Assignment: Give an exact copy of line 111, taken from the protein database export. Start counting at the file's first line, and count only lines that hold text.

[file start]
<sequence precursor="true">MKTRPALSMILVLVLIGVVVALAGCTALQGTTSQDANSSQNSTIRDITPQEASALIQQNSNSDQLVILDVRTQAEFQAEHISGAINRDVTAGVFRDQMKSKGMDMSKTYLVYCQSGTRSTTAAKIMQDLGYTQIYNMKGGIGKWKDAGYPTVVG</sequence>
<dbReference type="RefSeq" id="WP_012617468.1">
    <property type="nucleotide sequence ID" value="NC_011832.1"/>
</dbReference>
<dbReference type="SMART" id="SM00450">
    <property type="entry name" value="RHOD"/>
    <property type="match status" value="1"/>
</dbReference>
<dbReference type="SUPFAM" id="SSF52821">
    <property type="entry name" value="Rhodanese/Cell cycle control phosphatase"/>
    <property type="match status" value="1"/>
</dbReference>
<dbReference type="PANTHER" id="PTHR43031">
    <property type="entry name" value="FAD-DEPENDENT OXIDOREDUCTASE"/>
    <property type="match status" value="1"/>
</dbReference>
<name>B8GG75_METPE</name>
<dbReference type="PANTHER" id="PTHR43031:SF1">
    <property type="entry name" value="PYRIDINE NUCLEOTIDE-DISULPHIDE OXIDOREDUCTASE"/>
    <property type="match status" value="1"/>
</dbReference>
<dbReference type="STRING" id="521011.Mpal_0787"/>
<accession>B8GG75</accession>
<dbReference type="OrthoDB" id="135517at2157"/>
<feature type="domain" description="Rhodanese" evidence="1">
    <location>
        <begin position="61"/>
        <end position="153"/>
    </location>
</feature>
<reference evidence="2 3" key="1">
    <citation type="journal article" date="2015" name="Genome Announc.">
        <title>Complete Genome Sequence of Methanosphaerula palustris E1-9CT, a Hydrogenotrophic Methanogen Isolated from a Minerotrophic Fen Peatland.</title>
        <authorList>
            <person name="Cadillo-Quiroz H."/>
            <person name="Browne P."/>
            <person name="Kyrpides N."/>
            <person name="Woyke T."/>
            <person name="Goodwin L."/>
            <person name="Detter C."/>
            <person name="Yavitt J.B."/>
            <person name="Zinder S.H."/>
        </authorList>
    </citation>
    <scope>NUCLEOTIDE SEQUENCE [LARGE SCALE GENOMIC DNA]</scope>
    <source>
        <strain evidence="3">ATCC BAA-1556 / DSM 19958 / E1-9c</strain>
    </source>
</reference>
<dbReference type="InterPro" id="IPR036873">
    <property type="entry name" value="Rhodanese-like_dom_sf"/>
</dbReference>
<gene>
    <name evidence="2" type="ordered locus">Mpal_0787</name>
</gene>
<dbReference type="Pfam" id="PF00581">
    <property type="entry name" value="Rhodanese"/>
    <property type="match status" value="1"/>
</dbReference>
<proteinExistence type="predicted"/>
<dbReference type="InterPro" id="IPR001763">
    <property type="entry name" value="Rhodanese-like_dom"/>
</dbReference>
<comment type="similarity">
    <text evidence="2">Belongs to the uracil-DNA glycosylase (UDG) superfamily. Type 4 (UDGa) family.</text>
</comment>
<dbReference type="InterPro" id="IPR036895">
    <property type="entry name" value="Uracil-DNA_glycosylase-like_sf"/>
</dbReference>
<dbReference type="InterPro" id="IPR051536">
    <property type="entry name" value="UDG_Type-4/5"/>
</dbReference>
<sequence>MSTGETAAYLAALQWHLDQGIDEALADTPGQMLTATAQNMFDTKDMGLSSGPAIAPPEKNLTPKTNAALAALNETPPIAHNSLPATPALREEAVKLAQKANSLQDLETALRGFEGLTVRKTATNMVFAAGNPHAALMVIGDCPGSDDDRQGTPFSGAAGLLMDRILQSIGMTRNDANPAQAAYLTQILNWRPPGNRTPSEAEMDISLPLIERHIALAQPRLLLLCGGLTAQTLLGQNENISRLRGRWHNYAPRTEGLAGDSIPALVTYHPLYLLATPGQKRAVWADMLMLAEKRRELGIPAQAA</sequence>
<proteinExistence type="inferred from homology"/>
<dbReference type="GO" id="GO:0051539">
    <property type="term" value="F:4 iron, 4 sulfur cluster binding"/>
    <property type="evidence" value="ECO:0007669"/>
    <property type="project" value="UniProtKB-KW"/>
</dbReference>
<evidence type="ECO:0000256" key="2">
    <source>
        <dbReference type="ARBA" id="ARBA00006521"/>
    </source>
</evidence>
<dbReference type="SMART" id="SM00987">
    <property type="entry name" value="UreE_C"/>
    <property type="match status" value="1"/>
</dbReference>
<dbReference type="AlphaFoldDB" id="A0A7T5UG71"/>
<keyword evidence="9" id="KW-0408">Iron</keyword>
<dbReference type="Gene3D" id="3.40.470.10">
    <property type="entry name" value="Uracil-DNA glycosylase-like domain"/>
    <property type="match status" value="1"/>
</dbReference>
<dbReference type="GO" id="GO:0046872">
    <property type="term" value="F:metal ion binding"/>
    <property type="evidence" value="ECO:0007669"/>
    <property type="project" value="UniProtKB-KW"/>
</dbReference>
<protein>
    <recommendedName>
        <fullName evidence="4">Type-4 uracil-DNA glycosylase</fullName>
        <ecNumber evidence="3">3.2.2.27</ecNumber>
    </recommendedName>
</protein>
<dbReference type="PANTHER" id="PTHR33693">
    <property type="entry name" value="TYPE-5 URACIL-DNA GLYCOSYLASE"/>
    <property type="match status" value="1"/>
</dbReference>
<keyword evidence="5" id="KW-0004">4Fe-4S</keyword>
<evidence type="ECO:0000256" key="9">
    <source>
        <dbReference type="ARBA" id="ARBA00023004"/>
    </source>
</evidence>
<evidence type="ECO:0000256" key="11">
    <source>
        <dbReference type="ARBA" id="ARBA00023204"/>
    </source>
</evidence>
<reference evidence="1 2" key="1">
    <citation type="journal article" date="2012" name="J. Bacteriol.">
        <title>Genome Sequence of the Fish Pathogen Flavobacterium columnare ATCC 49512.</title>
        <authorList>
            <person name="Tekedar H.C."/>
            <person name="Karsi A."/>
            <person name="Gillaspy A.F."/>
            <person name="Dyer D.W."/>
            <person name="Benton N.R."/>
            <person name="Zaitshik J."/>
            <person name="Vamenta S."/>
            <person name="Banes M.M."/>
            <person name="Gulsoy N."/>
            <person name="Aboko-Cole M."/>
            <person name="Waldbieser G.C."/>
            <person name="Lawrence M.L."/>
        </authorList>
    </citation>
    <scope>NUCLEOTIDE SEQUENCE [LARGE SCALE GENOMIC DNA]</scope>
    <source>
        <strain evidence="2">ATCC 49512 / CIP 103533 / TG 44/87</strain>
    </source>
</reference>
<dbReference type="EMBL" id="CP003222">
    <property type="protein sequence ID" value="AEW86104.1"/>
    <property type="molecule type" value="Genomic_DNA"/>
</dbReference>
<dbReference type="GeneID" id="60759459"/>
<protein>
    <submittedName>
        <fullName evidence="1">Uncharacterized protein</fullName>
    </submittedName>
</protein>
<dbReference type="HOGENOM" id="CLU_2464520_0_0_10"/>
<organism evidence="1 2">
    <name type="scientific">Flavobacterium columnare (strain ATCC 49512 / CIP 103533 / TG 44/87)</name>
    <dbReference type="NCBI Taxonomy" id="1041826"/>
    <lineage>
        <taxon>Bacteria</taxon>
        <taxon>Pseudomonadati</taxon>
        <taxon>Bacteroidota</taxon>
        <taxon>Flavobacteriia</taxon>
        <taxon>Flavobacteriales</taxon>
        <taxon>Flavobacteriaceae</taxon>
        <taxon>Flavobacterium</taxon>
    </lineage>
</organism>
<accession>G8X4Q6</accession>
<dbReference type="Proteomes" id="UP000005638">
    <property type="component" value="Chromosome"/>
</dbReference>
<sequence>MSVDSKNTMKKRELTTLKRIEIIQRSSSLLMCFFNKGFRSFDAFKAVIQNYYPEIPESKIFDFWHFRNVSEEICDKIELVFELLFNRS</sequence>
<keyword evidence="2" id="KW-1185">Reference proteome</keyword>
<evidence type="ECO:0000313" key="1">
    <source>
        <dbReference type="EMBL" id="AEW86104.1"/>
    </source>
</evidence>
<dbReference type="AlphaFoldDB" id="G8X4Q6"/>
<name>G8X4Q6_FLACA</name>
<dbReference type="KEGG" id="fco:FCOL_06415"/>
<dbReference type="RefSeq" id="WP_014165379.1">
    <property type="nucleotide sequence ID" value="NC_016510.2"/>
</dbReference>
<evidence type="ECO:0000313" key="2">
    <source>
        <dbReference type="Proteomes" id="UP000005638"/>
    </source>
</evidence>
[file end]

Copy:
<evidence type="ECO:0000256" key="9">